Are You Sabotaging Your Practice?
As a dental consultant, I hear a lot of stories from inside the practice, and am well versed on the many challenges dentists face. But I also hear from patients – both those who are happy with their latest experience and those who are in the market for a new dental home.
Let me tell you about one of the happy patients I recently encountered. Elizabeth is a retail associate who I happened to meet while shopping one Saturday afternoon. Once she found out what I do for a living, she couldn’t wait to tell me about the dentist who finally gave her the beautiful smile she’d always wanted.
For years, this 30-something was embarrassed of her smile but didn’t know what to do about it, and she was too shy to ask. She’d heard about veneers from her friends, but none of the dentists she saw ever offered that treatment as an option. That is, until she met Dr. Thomas.
When she walked into this doctor’s office, she could sense it was different from the practices she’d visited in the past. She told me the team was friendly and helpful, and the doctor actually asked about her oral health goals and listened to her concerns. From there, he talked with her about all the different ways they could work together to fix her smile, not just the ones he thought she could afford. He built a relationship with Elizabeth and earned her trust, which is why she eventually made the decision to invest in veneers – eight on top and eight on the bottom.
Now Elizabeth can’t stop singing this doctor’s praises. She tells anyone who will listen about how he changed her life, and that means not only did Dr. Thomas get the revenue from this large case, he’s still reaping the benefits from all those referrals.
So what does this story have to do with you? Plenty. If you’re not offering patients all their options, you’re actually sabotaging your practice. After all, you can’t expect patients to accept treatment if you don’t present it, and I know so many doctors who only talk to patients about treatment options they think they want or think they can afford, rather than letting their patients decide for themselves.
Most dentists probably wouldn’t have even considered recommending elective treatment that costs upwards of $15,000 to a retail associate. Why waste your time if you know the patient can’t afford it? That’s the thing. You don’t know that. Patients find ways to pay for treatment they really want. Your job is to educate them on all their options so they can make an educated decision, which is exactly what Dr. Thomas did.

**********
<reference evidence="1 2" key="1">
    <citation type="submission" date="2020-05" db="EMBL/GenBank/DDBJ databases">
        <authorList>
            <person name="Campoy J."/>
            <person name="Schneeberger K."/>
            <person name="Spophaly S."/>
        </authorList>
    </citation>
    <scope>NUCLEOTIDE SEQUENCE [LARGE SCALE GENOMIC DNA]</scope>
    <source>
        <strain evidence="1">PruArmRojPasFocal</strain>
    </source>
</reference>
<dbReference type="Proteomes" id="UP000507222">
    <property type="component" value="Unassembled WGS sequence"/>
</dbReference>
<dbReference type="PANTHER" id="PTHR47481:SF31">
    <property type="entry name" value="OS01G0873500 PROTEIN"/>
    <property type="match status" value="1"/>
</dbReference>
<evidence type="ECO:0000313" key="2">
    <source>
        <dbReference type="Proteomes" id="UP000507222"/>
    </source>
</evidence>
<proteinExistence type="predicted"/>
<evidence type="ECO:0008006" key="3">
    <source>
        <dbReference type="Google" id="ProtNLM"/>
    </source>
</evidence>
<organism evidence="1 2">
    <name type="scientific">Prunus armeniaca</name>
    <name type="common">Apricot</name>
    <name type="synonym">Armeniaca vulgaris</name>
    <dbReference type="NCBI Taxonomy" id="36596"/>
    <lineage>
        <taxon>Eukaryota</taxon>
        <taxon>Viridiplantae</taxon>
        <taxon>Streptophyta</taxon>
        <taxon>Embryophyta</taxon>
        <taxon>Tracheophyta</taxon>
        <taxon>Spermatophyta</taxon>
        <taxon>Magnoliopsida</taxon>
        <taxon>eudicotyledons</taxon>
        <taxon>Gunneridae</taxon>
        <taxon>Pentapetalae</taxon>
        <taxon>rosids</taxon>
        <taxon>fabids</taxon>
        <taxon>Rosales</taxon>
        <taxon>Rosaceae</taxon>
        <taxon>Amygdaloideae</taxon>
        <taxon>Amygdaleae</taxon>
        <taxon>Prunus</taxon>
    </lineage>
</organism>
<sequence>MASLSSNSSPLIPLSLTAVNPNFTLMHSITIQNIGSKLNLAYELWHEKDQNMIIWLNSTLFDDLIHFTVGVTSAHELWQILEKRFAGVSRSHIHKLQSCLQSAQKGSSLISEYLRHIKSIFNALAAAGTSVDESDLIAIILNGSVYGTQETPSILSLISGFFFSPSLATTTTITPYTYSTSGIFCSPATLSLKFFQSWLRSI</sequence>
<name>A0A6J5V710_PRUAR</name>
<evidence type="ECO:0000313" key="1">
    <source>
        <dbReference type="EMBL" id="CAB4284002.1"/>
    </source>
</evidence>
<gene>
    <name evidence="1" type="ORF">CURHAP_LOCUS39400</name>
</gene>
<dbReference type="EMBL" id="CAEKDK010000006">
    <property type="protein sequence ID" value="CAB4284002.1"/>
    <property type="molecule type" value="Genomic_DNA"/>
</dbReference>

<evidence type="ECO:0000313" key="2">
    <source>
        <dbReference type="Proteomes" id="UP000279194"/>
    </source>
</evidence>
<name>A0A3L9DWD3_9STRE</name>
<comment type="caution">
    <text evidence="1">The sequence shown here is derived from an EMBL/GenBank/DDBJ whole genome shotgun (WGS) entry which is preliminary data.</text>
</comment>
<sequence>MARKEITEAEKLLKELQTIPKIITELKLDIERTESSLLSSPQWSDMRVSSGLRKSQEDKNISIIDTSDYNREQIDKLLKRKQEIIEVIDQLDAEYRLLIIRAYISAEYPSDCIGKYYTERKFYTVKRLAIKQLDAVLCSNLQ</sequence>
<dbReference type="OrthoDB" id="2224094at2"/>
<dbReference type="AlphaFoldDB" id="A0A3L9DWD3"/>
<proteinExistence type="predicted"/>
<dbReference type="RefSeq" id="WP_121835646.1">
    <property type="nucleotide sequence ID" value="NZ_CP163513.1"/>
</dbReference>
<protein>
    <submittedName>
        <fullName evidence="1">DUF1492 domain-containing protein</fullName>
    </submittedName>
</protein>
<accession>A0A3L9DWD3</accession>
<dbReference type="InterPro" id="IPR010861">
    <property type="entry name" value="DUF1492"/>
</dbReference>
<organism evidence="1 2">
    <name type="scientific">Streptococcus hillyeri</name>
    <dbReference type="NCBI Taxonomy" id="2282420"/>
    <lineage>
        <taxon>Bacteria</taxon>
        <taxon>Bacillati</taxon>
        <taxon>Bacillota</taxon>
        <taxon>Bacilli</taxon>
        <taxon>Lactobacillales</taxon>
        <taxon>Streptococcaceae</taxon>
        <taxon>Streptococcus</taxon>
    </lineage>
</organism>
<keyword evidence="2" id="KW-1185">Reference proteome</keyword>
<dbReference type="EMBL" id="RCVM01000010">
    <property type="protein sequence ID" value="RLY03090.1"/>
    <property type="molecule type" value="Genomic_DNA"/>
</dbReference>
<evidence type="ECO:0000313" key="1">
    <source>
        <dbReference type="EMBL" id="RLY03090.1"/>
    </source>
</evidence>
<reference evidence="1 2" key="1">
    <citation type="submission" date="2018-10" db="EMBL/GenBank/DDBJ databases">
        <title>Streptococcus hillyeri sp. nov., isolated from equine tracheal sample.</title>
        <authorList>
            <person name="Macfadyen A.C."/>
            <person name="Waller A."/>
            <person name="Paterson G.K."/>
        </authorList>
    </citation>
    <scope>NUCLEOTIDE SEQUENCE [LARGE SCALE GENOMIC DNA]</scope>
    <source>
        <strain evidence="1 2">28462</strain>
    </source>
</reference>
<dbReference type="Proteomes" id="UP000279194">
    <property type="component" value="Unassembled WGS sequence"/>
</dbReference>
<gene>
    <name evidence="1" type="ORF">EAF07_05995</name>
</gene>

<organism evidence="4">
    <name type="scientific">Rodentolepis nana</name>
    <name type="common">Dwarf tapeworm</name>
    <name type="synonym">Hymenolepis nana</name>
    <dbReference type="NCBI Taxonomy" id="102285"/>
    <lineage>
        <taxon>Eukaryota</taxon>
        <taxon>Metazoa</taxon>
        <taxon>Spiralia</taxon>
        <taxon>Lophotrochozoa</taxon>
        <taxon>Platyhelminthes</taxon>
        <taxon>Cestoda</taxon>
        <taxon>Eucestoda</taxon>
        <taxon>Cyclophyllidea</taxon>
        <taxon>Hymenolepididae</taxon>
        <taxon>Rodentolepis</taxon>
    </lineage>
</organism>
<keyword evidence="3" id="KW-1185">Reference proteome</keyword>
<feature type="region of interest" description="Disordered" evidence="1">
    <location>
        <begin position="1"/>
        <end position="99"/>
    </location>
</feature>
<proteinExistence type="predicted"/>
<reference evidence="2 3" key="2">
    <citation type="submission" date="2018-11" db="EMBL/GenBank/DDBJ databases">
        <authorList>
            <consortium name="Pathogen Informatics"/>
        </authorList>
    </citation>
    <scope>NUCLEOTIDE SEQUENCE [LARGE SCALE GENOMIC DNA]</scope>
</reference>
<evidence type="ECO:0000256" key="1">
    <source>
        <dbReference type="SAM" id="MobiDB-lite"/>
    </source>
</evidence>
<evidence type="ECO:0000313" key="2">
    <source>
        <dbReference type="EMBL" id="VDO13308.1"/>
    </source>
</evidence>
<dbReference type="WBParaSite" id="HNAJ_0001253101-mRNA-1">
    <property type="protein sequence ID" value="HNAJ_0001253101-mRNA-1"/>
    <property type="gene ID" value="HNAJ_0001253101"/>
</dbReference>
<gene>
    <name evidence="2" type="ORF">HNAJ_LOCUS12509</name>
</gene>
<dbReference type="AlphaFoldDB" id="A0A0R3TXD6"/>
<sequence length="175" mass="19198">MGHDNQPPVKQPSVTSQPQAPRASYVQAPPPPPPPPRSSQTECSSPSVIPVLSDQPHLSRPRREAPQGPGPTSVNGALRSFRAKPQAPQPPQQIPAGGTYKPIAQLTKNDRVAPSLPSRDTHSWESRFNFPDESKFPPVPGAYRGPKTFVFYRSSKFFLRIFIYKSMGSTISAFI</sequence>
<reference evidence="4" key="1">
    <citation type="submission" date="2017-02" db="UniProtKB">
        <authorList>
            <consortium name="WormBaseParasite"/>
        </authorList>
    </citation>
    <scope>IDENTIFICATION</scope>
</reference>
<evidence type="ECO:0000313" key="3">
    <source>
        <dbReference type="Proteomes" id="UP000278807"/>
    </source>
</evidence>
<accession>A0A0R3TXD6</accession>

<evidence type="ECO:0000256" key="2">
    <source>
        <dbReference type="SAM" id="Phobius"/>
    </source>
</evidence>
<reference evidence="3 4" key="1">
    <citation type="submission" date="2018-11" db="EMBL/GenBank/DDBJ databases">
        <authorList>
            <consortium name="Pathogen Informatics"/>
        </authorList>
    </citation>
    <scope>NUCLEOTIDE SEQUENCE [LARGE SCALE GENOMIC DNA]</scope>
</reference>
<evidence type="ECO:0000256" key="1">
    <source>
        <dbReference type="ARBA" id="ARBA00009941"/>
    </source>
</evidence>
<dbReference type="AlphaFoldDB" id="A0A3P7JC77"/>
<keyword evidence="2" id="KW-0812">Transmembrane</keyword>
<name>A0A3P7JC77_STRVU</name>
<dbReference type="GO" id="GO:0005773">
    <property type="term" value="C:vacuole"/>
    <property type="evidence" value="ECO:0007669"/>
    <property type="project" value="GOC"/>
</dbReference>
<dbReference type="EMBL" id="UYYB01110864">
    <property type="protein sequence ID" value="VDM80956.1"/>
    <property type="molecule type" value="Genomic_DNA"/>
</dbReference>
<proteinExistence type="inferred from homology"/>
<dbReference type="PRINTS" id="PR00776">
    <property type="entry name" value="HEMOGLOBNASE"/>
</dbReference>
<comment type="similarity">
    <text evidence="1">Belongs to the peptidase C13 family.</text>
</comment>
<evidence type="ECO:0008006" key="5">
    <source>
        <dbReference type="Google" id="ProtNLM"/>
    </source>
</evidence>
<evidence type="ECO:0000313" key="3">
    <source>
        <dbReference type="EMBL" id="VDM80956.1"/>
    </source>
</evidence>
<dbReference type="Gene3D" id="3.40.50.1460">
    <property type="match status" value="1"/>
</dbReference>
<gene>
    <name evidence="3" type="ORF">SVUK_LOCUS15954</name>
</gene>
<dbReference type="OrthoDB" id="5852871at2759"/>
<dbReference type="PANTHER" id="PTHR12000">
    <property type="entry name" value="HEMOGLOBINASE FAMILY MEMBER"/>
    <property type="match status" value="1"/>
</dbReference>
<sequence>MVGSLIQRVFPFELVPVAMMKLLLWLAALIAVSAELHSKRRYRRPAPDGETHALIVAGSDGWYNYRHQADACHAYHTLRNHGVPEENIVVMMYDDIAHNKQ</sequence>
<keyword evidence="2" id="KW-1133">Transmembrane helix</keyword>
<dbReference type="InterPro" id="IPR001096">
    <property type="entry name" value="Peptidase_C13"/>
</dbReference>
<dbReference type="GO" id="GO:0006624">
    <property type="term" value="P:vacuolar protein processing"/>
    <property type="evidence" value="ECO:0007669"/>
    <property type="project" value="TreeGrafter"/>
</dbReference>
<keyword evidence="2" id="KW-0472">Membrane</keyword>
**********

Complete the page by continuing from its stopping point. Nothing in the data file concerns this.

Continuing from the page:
It’s simple. When you give patients what they want, they’re more likely to accept treatment – and this starts before they’re even in the chair. Many practices I work with have specific telephone procedures for “managing” potential new patients who call the practice. That might seem like a good idea, but really all it does is create obstacles. These protocols usually include educating patients about any number of practice policies, including payment, insurance and cancellation policies. By the end of the conversation, patients have forgotten why they called.
Instead of going over the house rules, I suggest you train team members to listen to patients, answer their questions and then focus on accommodating their requests, both in person and over the phone.
Here’s an example of what not to do. Let’s say a new patient calls and wants to come in for a cleaning, but is told that can’t happen until the doctor completes a comprehensive exam and takes x-rays. The problem? That’s not what the patient is looking for, and chances are they will opt to make an appointment with another practice that can meet their needs.
Remember, dentistry isn’t one size fits all. If a patient wants to schedule a cleaning, you should be able to see that patient within a week. When patients need clinical work done, get them in even sooner. Bottom line – listen to new patients’ concerns and quickly get them on the schedule, then put a huge focus on customer service and education once you get them in the door.
When patients don’t accept treatment, the rejection can be pretty frustrating. But if you don’t listen to their concerns, learn what their goals are and educate them about the services you provide, they’re going to say “no” more than they say “yes”. Don’t assume you know what patients want. This will only hurt you both in the end. To boost case acceptance, really start listening to your patients and tailoring treatment plans. Even if they don’t accept treatment today, they likely will in the future.
Next week: Use the new patient interview to boost case acceptance
For additional information on this topic and more, visit my blog: The Lighter Side
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